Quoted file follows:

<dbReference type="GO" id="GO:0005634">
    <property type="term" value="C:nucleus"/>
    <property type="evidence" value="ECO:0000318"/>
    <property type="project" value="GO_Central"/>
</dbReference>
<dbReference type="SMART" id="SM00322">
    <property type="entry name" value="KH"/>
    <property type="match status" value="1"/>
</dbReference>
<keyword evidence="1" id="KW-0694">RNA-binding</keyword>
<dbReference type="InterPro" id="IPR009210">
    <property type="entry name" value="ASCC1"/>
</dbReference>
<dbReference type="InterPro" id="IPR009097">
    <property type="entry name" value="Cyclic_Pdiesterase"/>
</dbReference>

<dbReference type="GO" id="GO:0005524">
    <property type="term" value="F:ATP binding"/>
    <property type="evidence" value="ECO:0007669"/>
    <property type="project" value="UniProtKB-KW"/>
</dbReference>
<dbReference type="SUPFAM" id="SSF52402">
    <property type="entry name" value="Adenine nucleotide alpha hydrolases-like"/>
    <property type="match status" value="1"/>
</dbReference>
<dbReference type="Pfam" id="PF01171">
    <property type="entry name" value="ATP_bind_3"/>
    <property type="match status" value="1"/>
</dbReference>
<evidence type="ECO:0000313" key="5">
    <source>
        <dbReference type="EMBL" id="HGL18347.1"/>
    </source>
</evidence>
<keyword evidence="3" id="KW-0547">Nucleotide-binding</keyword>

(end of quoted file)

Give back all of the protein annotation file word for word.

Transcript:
<dbReference type="GO" id="GO:0005634">
    <property type="term" value="C:nucleus"/>
    <property type="evidence" value="ECO:0000318"/>
    <property type="project" value="GO_Central"/>
</dbReference>
<dbReference type="SMART" id="SM00322">
    <property type="entry name" value="KH"/>
    <property type="match status" value="1"/>
</dbReference>
<keyword evidence="1" id="KW-0694">RNA-binding</keyword>
<dbReference type="InterPro" id="IPR009210">
    <property type="entry name" value="ASCC1"/>
</dbReference>
<dbReference type="InterPro" id="IPR009097">
    <property type="entry name" value="Cyclic_Pdiesterase"/>
</dbReference>

<dbReference type="GO" id="GO:0005524">
    <property type="term" value="F:ATP binding"/>
    <property type="evidence" value="ECO:0007669"/>
    <property type="project" value="UniProtKB-KW"/>
</dbReference>
<dbReference type="SUPFAM" id="SSF52402">
    <property type="entry name" value="Adenine nucleotide alpha hydrolases-like"/>
    <property type="match status" value="1"/>
</dbReference>
<dbReference type="Pfam" id="PF01171">
    <property type="entry name" value="ATP_bind_3"/>
    <property type="match status" value="1"/>
</dbReference>
<evidence type="ECO:0000313" key="5">
    <source>
        <dbReference type="EMBL" id="HGL18347.1"/>
    </source>
</evidence>
<keyword evidence="3" id="KW-0547">Nucleotide-binding</keyword>